September 4, 2017
In a country as wealthy as New Zealand it is inexcusable to have an 81 year old man working in lieu of rent for a broken down old caravan and nowhere else to live.
The long predicated social calamity of homelessness is now too big to be ignored or fobbed off with vague promises of new housing or blaming the poor for their poverty.
Most cities have people living rough on the streets or under bridges and many, like Nelson, have a semi-permanent subculture of families sleeping in cars and vans in supermarket car parks every night and driving off for the day.
In the absence of a workable nationwide approach to the problem most local authorities have no option but to tolerate their homeless citizens and provide basic public ablution facilities for them.
The Matamata-Piako District Council however has taken a different approach with 81 year-old Wayne Brassington who has lived in a broken down caravan in camping ground at the Waharoa Aerodrome for the past eight years. In an informal arrangement he had been working as a part time caretaker in exchange for rent until the camping round was closed in March. The council has recently asked Brassington to move out but he has nowhere to go and no family in New Zealand. The caravan probably cannot be moved and none of the places he tried has room for him. Faced with that dilemma the council has put him on their Elderly Persons Housing waiting list and is working with WINZ to find him emergency accommodation in the meantime. They have also issued him with an eviction notice which seems at odds with their commendable efforts to find accommodation for him. Throwing him out onto the street is not an ethical option and we already have too many people in that situation.
His personal circumstances, and there is much uninformed speculation about that, and how he ended up in that situation are relatively unimportant as there should be places for such people to live out their twilight years in dignity and comfort.
Homelessness, at least in New Zealand, is the result of much more than a shortage of affordable housing and unregulated real estate speculation.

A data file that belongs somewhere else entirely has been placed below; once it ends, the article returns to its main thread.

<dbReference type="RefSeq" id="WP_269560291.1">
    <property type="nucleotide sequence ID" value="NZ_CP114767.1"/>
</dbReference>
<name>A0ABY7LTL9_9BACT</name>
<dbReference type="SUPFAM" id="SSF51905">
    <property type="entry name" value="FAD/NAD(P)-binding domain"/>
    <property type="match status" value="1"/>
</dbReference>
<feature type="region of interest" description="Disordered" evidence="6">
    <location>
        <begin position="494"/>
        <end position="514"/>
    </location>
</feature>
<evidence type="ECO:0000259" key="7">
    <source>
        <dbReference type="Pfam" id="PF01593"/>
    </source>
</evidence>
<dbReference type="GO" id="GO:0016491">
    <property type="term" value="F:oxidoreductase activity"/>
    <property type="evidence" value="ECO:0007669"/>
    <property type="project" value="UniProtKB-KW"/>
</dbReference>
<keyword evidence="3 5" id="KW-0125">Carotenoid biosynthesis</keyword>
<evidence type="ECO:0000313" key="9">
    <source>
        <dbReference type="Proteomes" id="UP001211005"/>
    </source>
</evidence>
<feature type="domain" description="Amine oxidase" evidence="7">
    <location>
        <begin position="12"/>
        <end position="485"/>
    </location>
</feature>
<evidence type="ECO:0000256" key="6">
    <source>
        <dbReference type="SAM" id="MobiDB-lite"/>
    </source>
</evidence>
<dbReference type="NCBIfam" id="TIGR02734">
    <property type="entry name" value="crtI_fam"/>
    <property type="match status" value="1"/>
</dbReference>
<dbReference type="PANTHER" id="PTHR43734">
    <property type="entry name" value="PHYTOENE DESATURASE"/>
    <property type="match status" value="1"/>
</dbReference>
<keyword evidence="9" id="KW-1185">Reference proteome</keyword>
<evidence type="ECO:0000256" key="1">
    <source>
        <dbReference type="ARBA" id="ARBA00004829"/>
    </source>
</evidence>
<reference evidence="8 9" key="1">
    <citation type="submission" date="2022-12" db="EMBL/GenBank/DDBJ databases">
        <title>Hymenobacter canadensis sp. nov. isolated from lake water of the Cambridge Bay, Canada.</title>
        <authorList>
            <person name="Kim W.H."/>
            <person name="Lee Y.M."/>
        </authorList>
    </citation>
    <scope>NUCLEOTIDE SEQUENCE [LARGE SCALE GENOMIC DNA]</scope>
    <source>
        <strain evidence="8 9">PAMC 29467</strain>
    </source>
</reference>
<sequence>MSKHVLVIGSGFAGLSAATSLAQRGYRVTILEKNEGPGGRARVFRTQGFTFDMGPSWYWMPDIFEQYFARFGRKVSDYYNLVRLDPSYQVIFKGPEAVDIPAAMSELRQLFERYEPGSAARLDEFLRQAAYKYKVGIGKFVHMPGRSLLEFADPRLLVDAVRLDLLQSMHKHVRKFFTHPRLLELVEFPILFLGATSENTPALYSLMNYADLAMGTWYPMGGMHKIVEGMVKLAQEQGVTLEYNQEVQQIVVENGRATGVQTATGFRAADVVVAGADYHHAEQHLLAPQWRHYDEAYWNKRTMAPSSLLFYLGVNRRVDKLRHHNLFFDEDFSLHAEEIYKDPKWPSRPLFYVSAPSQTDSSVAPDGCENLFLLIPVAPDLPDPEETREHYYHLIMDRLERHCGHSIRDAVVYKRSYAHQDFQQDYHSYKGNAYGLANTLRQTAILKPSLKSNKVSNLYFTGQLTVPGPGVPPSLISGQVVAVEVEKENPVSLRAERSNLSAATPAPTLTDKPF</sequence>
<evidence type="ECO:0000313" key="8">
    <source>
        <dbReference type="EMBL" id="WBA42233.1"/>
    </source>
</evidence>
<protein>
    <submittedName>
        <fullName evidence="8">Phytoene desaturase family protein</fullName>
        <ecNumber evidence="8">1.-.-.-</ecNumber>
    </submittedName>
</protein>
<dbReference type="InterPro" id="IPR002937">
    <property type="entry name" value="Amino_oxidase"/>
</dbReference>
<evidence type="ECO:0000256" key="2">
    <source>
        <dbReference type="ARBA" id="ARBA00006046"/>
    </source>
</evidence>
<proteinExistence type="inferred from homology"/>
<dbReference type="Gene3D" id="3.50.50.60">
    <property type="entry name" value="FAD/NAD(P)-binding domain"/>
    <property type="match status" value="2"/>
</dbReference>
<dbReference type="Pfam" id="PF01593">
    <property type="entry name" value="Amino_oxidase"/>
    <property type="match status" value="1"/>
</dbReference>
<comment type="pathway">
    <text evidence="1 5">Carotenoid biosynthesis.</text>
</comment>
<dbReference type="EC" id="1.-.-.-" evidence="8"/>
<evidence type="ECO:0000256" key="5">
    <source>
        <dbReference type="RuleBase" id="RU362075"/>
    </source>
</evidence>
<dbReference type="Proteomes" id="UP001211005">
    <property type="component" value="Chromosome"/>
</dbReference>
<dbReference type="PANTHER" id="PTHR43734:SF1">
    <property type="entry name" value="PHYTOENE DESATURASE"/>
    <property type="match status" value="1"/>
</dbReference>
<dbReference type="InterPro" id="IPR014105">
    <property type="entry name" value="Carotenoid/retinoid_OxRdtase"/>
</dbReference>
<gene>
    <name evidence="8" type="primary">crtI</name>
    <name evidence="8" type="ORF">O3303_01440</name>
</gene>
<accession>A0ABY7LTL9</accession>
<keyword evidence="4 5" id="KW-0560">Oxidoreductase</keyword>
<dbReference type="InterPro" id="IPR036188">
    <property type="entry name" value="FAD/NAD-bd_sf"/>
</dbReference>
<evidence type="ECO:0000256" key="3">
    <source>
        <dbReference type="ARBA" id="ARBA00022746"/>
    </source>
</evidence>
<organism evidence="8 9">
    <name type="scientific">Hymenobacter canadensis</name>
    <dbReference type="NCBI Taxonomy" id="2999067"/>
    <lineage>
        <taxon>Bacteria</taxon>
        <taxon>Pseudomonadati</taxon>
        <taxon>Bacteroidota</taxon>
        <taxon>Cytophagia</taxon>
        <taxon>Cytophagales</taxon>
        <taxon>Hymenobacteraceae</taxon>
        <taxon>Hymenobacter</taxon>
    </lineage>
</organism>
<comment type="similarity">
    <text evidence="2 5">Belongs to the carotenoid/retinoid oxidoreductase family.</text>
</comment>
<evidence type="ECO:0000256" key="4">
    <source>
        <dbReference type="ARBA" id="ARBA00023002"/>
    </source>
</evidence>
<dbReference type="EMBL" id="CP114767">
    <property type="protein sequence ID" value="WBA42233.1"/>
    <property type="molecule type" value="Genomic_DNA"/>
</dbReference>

The main driver for this shameful situation is our low wage, international market driven, economy which had its genesis in the adoption of the neo-liberalism experiment and the destruction of effective trade unions about thirty years ago.
We even have employers claiming, with a straight face, that they cannot afford to pay the minimum living wage without going broke. That same spurious argument was offered in the 1830s when William Wilberforce was battling slavery. It is a ridiculous now as it was then. Any business which relies for financial survival on an underpaid work force is not a viable enterprise.
Sadly those in the best position to address the problem of homelessness are either in denial about the issue or so removed from the reality of poverty that they have no concept of what it is like to go without.
That was clearly demonstrated last week when Prime Minister Bill English glibly announced that homelessness has almost been eliminated in Hamilton without any evidence to support the claim. He was quickly corrected by those who provide emergency shelter for street dwellers.
Hamilton Christian Night Shelter manager Peter Humphreys said the actual number of homeless people in the city has never been known. The shelter, which doesn’t receive central government funding, has 25 beds for men and nine for women.
The men’s beds have been at full capacity in the past three months, and people have been turned away.
Catherine Hodges, director of Hamilton’s Methodist City Action, also refuted the idea that homelessness was almost resolved.
The government spent $12.6 million on emergency accommodation grants for seven-day motel stays in the three months to July 2017. That is not a figurative ambulance at the bottom of the cliff, that is a hearse.
We have far too many people living unhealthy garages, sheds and, like Wayne Brassington, in broken down old caravans. We have in our major cities, the most unaffordable houses in the Western World and prices well beyond the reach of most young families throughout the rest of the country.
This situation did not arise overnight. Politicians of all colours have known this was coming for years. We don’t need a Brexit but we do need to re-empower wage and salary earners to re-claim their rightful share of New Zealand’s collective wealth.